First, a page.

While writing about my improving genealogical practices yesterday, I remembered something I had read a while ago called the Genealogical Maturity Model. The goal is to try to provide a scale for one to determine their level of genealogical practice and see where they can improve. This is summed up in a hand chart: Rate Your Genealogical Maturity from 2010. When I read this the first time I found it a bit pedantic, but now I understand it better and it makes more sense to me. It rates ones genealogical practices regarding sources, citations, information, evidence, and conclusions, although in the comments he backs off the conclusions scale. I think this is a useful test, although I suspect a beginner would not understand the meaning of all of the levels. I suppose that may be a diagnostic factor in itself.
So, what genealogical maturity levels did I have to overcome when I overhauled my work on Barber Nichols?
Sources: Emerging Level – Mostly relies on compiled genealogies and online sources. I didn’t mention this in my previous article, but one other thing I fixed when I cleaned up Barber’s records was to get rid of information from an online tree. Most of it by now was backed up with better sources so I just got rid of it. It’s been about ten years or so since I’ve relied on compiled genealogies, but when I first found my connection to Barber Nichols a few years ago I did pull in an unsourced tree with his family. This hasn’t been all bad since it gave me some leads, but I haven’t pulled in a tree since then.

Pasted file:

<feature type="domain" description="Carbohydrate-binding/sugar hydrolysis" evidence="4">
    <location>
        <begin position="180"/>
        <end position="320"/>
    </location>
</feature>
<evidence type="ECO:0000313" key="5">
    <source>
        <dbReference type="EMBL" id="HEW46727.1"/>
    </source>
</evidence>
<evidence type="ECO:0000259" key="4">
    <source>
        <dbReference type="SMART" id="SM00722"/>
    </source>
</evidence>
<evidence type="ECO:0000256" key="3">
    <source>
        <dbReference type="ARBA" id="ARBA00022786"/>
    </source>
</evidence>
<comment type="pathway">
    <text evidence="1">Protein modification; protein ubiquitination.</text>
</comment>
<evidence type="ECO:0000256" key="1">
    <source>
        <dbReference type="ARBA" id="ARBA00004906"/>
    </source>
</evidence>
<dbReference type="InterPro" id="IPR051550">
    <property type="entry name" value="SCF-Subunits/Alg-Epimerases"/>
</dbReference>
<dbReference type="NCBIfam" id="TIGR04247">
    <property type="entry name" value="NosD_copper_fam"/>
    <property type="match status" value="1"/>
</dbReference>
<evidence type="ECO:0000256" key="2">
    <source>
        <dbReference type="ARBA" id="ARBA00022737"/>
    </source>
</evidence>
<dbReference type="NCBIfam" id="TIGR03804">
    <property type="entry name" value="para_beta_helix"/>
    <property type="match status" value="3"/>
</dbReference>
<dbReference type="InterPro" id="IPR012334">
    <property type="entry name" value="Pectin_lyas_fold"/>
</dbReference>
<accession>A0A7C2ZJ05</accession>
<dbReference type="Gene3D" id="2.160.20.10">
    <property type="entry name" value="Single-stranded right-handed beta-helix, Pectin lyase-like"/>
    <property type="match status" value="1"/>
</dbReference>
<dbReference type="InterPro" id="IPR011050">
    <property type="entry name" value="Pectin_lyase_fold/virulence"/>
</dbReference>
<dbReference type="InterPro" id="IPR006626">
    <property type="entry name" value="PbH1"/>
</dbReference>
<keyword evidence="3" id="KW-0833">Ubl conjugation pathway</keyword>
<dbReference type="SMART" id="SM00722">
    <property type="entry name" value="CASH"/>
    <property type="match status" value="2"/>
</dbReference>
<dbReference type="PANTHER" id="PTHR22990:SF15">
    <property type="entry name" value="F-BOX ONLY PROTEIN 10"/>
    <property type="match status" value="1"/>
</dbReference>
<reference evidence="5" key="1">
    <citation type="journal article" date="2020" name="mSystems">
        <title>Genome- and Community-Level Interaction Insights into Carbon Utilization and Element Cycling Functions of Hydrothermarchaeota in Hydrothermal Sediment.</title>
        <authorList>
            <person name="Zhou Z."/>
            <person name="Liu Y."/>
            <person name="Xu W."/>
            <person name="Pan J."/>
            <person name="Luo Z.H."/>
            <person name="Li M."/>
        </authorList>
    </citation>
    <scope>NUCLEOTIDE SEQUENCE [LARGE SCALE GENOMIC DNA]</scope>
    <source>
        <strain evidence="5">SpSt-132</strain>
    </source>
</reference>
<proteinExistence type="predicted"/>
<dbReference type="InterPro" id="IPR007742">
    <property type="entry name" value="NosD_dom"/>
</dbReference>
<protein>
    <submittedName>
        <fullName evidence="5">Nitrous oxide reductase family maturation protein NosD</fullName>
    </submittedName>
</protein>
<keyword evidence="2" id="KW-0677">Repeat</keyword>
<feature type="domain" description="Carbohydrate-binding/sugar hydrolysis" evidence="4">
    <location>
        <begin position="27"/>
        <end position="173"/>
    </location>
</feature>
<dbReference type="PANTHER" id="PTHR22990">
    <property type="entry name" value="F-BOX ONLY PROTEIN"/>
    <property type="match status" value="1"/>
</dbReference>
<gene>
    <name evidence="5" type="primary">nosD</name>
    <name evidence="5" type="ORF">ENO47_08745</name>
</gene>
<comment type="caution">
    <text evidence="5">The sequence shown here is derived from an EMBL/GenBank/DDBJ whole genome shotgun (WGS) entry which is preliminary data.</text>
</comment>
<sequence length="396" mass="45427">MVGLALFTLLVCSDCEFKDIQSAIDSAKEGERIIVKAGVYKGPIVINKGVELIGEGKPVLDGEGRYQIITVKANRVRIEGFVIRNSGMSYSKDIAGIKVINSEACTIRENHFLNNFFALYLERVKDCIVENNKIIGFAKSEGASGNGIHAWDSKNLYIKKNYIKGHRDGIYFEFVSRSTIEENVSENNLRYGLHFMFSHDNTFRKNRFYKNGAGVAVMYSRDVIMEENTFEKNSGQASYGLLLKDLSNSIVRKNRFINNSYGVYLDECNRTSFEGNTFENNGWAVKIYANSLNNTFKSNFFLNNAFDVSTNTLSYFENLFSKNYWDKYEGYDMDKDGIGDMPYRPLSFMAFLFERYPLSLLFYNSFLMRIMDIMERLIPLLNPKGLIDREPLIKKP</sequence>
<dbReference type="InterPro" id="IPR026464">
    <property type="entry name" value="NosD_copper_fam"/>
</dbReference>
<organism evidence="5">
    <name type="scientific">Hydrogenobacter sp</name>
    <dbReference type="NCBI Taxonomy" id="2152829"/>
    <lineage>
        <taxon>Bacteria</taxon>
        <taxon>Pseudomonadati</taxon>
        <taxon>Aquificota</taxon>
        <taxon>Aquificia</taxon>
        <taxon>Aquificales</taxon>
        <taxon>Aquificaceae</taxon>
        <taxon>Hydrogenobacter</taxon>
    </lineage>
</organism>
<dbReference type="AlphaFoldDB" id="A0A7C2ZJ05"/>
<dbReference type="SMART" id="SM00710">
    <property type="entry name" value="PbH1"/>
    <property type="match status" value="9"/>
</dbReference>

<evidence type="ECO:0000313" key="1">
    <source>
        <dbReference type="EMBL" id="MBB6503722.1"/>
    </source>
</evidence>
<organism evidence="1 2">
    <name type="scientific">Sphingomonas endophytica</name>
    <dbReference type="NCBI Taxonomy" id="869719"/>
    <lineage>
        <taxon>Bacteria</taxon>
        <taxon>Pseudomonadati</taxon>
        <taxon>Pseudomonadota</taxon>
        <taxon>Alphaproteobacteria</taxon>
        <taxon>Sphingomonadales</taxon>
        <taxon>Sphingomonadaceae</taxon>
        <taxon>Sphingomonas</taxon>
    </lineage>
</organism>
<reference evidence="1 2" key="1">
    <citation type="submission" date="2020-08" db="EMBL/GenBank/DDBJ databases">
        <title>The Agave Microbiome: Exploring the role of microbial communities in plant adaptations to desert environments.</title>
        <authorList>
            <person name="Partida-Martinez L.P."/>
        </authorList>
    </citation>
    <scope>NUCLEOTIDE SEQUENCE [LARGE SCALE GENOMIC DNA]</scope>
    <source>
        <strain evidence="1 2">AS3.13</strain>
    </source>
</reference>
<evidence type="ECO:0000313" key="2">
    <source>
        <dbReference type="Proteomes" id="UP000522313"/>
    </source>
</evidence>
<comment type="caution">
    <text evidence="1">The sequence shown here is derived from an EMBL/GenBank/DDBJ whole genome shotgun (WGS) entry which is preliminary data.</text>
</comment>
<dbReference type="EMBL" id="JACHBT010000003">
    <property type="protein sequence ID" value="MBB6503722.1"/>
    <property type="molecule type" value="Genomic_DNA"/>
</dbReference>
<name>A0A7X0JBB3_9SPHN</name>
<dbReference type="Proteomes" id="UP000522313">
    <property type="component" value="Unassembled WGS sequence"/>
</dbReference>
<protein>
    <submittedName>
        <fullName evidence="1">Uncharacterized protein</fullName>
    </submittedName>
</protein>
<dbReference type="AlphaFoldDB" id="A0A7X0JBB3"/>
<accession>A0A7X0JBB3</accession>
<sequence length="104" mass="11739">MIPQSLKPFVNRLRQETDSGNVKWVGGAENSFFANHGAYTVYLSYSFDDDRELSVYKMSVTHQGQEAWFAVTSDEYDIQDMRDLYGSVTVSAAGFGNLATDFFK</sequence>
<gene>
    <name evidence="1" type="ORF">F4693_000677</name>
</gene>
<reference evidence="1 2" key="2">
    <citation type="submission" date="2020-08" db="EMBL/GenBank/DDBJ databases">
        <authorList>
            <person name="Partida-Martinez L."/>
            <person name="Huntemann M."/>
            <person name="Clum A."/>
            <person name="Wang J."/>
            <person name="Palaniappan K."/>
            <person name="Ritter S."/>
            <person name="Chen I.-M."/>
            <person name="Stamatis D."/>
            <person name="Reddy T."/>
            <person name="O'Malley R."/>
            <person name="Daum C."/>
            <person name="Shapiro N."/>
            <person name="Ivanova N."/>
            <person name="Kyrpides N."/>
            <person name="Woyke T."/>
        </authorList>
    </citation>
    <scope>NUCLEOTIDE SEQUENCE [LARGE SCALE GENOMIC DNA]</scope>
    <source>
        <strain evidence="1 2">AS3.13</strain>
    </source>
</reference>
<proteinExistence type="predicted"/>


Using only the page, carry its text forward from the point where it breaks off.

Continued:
Citations: Emerging Level – Increasingly captures necessary information for manuscript sources. I was capturing the basic information for the citations, but needed to jump up to the fifth level: “Overcomes limitations of genealogical software to create well organized, industry standard reference notes and source lists.” Training since I created these citations has taught me how to do citations properly and overcome the limitations of Family Tree Maker and RootsMagic.
Evidence: Practicing Level – Additionally, captures directly conflicting evidence. I was capturing conflicting evidence such as different birth dates and locations, but I was not looking so much for indirect evidence. I was grabbing the fact and moving on to the next one. I am now trying to grab indirect evidence more often, looking over entire documents and adding details like neighbors to the source notes.
Also, as I write up my findings so far on Barber Nichols I am hoping to practice the Proficient level of the Conclusions category: “Additionally, when necessary creates soundly reasoned, coherently documented conclusions utilizing direct and indirect evidence.”